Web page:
Where the defendant proves that before the dispute arises, the domain name he/it owns has acquired certain fame, and can be distinguished from the registered trademark or domain name of the plaintiff, or has any other justifiable reasons to show that he/it has not acted in bad faith, the People's Court may determine that the defendant has not acted in bad faith. 

 

Article 6. The People's Court handling cases of domain name disputes may, upon the request of the interested parties or in view of the specific circumstances of the case concerned, determine whether the registered trademark in question is well-known or not in accordance with relevant laws or regulations.

 

Article 7. The People's Court in the cause of handling cases of domain name disputes may apply proper laws or regulations, when the cases fall into the circumstances stipulated in Article 4 of this Interpretation and is determined as constituting infringement according to relevant laws and regulations; and where acts of unfair competition are constituted, Article 4 of the General Principles of the Civil Law, Article 2, paragraph 1 of the Anti-Unfair Competition Law may be applied.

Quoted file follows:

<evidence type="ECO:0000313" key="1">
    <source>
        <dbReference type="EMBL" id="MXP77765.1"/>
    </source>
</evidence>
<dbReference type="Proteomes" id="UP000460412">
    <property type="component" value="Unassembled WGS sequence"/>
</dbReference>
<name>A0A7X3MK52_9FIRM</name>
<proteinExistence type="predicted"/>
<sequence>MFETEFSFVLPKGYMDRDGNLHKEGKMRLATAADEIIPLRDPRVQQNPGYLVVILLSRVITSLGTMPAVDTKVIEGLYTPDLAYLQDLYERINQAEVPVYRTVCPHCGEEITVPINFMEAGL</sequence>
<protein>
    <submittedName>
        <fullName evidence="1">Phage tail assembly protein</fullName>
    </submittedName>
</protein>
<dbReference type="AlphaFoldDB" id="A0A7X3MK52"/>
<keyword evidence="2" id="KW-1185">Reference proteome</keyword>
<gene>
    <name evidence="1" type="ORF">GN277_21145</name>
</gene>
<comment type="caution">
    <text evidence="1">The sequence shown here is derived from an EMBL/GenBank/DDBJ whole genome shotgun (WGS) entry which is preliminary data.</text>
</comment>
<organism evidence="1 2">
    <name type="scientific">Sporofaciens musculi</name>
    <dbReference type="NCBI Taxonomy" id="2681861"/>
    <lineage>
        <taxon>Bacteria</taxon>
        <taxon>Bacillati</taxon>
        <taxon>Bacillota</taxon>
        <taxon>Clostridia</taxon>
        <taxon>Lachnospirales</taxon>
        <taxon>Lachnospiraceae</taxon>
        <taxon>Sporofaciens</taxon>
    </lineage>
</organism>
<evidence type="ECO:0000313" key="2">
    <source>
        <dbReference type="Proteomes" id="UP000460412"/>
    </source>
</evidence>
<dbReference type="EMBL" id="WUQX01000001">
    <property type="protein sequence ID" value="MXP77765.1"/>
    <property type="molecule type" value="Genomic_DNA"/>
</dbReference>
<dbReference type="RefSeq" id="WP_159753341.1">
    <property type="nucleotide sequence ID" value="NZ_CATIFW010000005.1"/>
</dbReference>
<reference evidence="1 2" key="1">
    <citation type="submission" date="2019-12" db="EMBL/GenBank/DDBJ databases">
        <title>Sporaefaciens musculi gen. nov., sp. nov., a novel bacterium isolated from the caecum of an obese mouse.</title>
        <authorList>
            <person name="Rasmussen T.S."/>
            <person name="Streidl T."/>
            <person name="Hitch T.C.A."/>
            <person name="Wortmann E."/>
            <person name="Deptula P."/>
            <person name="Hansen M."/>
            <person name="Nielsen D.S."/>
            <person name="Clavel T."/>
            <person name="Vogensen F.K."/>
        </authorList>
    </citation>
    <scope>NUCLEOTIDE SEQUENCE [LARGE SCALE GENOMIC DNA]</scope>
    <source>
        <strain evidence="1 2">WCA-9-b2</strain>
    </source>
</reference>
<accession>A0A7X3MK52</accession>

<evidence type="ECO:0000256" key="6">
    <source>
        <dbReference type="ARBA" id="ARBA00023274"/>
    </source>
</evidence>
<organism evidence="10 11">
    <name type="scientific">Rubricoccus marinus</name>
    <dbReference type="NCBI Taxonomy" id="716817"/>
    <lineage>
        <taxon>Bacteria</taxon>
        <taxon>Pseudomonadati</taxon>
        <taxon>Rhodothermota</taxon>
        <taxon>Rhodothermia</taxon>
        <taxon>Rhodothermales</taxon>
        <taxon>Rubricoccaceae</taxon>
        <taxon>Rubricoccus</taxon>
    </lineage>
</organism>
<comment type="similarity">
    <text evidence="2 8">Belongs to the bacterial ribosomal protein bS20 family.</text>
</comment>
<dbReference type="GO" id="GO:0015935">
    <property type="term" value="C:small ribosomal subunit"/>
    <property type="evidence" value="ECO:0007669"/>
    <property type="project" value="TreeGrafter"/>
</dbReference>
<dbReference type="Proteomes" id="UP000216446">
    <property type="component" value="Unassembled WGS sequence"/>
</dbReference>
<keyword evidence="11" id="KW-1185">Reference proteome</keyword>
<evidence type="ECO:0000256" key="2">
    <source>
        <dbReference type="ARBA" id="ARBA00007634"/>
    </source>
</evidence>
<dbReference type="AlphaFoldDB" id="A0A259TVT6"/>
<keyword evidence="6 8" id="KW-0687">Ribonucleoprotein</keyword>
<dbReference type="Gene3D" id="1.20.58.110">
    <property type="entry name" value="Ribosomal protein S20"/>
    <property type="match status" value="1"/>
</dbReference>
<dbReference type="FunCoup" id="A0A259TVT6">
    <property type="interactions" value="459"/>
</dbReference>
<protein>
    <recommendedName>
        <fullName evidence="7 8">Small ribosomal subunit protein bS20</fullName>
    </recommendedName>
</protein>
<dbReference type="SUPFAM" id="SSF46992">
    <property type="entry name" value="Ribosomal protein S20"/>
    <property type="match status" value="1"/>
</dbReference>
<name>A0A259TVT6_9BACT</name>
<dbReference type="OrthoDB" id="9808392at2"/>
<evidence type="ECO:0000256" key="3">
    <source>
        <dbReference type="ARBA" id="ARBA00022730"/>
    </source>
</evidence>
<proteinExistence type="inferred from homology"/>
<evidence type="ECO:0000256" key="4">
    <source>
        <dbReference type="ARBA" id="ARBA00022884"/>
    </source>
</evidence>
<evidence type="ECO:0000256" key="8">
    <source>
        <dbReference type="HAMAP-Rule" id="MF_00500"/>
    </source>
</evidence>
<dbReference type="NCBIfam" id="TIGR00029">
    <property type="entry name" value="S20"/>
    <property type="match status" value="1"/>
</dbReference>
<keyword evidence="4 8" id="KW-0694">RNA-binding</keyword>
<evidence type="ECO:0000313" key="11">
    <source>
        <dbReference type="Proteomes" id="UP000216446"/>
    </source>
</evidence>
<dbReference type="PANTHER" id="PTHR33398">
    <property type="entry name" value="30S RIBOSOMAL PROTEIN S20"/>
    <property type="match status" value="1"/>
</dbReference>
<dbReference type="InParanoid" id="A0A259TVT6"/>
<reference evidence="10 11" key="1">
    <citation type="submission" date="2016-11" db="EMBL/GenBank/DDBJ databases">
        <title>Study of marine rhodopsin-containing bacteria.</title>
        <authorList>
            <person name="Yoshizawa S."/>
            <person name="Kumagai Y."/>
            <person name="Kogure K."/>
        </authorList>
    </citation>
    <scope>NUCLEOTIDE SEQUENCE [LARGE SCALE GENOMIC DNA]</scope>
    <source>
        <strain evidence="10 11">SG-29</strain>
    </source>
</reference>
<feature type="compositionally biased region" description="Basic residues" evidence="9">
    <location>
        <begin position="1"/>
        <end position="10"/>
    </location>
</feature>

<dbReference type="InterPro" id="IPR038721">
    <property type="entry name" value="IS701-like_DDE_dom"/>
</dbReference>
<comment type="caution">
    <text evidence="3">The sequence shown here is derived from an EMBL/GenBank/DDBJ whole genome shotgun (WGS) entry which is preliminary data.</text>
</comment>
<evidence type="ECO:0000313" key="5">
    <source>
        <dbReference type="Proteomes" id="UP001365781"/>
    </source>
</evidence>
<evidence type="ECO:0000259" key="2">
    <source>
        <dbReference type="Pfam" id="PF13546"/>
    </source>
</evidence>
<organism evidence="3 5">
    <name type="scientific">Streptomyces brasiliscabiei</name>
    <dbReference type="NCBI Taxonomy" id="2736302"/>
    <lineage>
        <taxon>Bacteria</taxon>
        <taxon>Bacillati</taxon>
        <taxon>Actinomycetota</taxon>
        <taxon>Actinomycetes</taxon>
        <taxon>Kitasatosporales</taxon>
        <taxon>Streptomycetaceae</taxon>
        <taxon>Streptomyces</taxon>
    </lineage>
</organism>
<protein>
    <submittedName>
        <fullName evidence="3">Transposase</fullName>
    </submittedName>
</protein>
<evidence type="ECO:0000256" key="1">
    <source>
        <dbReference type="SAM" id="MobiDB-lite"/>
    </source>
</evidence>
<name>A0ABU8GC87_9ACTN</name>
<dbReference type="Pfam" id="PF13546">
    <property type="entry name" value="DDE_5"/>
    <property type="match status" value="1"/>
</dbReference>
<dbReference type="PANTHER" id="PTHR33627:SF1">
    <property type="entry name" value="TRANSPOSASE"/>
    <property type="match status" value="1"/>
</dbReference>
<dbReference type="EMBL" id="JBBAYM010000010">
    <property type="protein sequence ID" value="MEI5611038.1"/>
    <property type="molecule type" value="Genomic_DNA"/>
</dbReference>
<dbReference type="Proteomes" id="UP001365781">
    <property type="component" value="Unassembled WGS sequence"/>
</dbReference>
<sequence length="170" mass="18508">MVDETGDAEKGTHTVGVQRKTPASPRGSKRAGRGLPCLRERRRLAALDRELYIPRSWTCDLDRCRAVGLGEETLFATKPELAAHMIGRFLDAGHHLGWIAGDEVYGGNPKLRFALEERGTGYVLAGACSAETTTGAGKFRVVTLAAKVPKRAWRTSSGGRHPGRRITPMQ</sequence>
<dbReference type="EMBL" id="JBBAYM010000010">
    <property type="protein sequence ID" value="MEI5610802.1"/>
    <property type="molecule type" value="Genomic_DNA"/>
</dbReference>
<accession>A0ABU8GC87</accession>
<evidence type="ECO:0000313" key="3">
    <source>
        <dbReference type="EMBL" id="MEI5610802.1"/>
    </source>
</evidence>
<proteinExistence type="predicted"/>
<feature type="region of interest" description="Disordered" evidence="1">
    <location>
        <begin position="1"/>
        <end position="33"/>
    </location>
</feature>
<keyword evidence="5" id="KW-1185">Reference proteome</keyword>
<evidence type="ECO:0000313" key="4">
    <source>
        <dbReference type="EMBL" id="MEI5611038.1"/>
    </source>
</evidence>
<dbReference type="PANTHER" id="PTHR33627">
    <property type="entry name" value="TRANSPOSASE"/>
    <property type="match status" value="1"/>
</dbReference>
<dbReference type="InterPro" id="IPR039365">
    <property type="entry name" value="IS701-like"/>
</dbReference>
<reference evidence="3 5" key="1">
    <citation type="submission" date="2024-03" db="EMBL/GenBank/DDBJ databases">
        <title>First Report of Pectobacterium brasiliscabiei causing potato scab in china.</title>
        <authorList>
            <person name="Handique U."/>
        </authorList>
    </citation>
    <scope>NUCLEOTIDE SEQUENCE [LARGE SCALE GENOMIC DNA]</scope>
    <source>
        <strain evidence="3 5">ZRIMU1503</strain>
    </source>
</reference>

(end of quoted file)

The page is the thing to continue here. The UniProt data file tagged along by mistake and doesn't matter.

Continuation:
Foreign-related cases of domain name disputes may be handled in accordance with relevant provisions in Chapter 8 of the General Principles of the Civil Law.

 

Article 8. The People's Court, when determining that the acts of registration or use of a domain name constitute acts of infringement or unfair competition, may order the defendant to stop the acts of infringement or cancel the domain name in question; or order the domain name to be registered or used by the plaintiff upon the request thereof. In case actual damages have been caused to the right holder, the People's Court may order the defendant to compensate therefor.

(Note: This is a non-official translation. In case of discrepancy, the original version in Chinese will prevail. )